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The Questions Every Woman Should Ask in a Job Interview

Colleen Stinchcombe

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Causes & Culture

I'm the Community Editor at SheKnows. My perfect day would be camped in the middle of nowhere, reading an excellent book and writing something true.

Here's what you should ask any potential employer during the interview

We admit it: The job search is rough. It feels like everybody has advice about the best way to do it, from whether thank-you letters are outdated to how to dress to how to act. But most agree that asking questions is not just the job of the interviewer; it’s also critical for the interviewee.

So what should you ask? We reached out to various managers, CEOs and founders about the questions they most recommend candidates ask during the interview process. Here’s what they said.

1. What's the single most important quality the right candidate for this role needs?


“Often, in the long shopping list of experience and qualities employers are looking for in a role, there'll be one deal breaker or core part of your work — something you need to be able to do to land the role,” Hannah Martin, founder of Talented Ladies Club, tells SheKnows. “By asking this question, you get an insight into what your interviewer is really looking for, giving you the opportunity to share an example of how you perfectly fit the position.”

More: 7 Social Media Habits That Disqualified Real Candidates, According to Hiring Managers

2. What is your company’s mission?

Stephen Hart, CEO at Cardswitcher, says this was the best question a candidate had ever asked him. “It showed that they wanted to get to the heart of the business and really understand what we were about,” he tells SheKnows. “They didn’t want to dig into the nitty-gritty of benefits or discuss the minute details of their role. They wanted to know what made the company tick and whether they could buy into that vision.” 

3. What’s your favorite part about working here?

“I like these types of questions, as it shows that the interviewee is not only interested in the opportunity but is generally interested in getting to know you and learning about your experience,” Elena Tinios, manager at Anderson Frank, tells SheKnows. “It can also help break down the barrier between the two parties and take some of the pressure off of yourself.” 

More: Why We Should Be Talking About the Wealth Gap & Not Just the Wage Gap

4. What are the biggest challenges that someone in this position would face?

“This is a good opportunity to find out details that can’t be researched otherwise, like messy interdepartmental politics,” Ladan Nikravan Hayes, a career advisor at CareerBuilder tells SheKnows. “It can also create an opening for you to talk about how you’ve approached similar challenges in the past.”

5. What is the company & team culture like?

This question has one goal, Hayes says, which is to help you answer for yourself: “Are you a good fit for this particular organization?” You need to be comfortable with the dynamic of the team and the company before you agree to be part of it.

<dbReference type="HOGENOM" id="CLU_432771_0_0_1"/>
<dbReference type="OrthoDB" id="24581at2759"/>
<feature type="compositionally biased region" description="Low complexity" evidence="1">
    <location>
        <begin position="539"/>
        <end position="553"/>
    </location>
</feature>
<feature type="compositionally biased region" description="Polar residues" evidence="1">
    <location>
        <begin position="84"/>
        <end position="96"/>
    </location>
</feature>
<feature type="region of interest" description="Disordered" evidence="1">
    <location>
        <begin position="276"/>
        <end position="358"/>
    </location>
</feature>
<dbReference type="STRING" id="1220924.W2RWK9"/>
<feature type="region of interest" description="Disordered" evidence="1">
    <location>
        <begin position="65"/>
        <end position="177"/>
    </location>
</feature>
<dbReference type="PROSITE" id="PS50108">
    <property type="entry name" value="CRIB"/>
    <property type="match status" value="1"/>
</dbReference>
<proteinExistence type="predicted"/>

“If the interviewer struggled to answer this, it could be a clue that they don't see any progression from the role,” Martin adds. Plus, she said, it helps to communicate that you’re ambitious and ready to work hard.

6. What gets you most excited about the company’s future?

If you’re thinking of this job as something you’ll stay at for a while, it’s important to know what your opportunities are, Hayes says. “Make sure the company is growing so you can grow with the company,” she continues.

More: When It Comes to Salaries, Should Women Always Ask for More?

7. Why is this position available?

You’ll want to have a feel for the conversation before you ask this question, but it’s a worthy topic to broach. “I'd want to know whether someone was promoted or left, and if the latter, why,” Martin says. “Could it be for some reason that would also lead to me wanting to leave the role at some point?”

8. What's your company policy on flexible working?

This question is a little tricky, Martin admits. “I would also only ask it if I was sure I wanted the job and would possibly need to ask for flexible working later,” she says. She suggests waiting until you’re past HR and speaking directly with a decision maker.

Additionally, if you’re concerned about being left behind for promotional opportunities or bigger responsibilities, ask how they work with flexible workers now. “If the interviewer wasn't positive on this topic and didn't have a clear idea of how to keep flexible workers visible in the company, I'd seriously consider whether I wanted to invest my time working for that company,” Martin says.

How to form your own questions

Of course, these are just example questions, and the best questions to ask are the ones that are most pertinent to your situation and the job you’re interviewing for. Tinios suggests asking yourself a series of questions about what you’d like to ask at the interview, like:

  • Does this question show my interest in the company?
  • Is it something I couldn’t have researched beforehand?
  • Does it allow me to sell myself back to them?

Avoid questions about vacation policy and other benefits until you’re working on offer details. “It can come across as rude if not asked at the appropriate time,” she says.

But more important, do ask questions, Tinios emphasizes. “At the end of the day, any question is better than no question at all! Just make sure to be thoughtful.”

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